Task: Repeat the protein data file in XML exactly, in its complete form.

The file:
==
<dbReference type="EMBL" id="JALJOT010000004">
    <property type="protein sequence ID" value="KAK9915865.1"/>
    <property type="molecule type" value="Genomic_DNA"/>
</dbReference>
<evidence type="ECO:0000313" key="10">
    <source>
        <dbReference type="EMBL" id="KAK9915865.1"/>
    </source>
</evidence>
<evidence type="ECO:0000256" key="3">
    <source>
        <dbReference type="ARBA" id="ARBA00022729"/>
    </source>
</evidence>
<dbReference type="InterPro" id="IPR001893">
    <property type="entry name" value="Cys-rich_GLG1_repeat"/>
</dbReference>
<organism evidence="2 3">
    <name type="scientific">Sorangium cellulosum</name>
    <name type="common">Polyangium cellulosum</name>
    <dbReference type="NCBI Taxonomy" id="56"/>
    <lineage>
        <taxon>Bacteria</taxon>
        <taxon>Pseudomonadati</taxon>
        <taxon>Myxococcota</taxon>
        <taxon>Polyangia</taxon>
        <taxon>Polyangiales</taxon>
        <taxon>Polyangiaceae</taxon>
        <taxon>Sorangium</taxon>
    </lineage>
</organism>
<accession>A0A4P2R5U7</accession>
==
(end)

<dbReference type="EMBL" id="JALJOT010000004">
    <property type="protein sequence ID" value="KAK9915865.1"/>
    <property type="molecule type" value="Genomic_DNA"/>
</dbReference>
<evidence type="ECO:0000313" key="10">
    <source>
        <dbReference type="EMBL" id="KAK9915865.1"/>
    </source>
</evidence>
<evidence type="ECO:0000256" key="3">
    <source>
        <dbReference type="ARBA" id="ARBA00022729"/>
    </source>
</evidence>
<dbReference type="InterPro" id="IPR001893">
    <property type="entry name" value="Cys-rich_GLG1_repeat"/>
</dbReference>
<organism evidence="2 3">
    <name type="scientific">Sorangium cellulosum</name>
    <name type="common">Polyangium cellulosum</name>
    <dbReference type="NCBI Taxonomy" id="56"/>
    <lineage>
        <taxon>Bacteria</taxon>
        <taxon>Pseudomonadati</taxon>
        <taxon>Myxococcota</taxon>
        <taxon>Polyangia</taxon>
        <taxon>Polyangiales</taxon>
        <taxon>Polyangiaceae</taxon>
        <taxon>Sorangium</taxon>
    </lineage>
</organism>
<accession>A0A4P2R5U7</accession>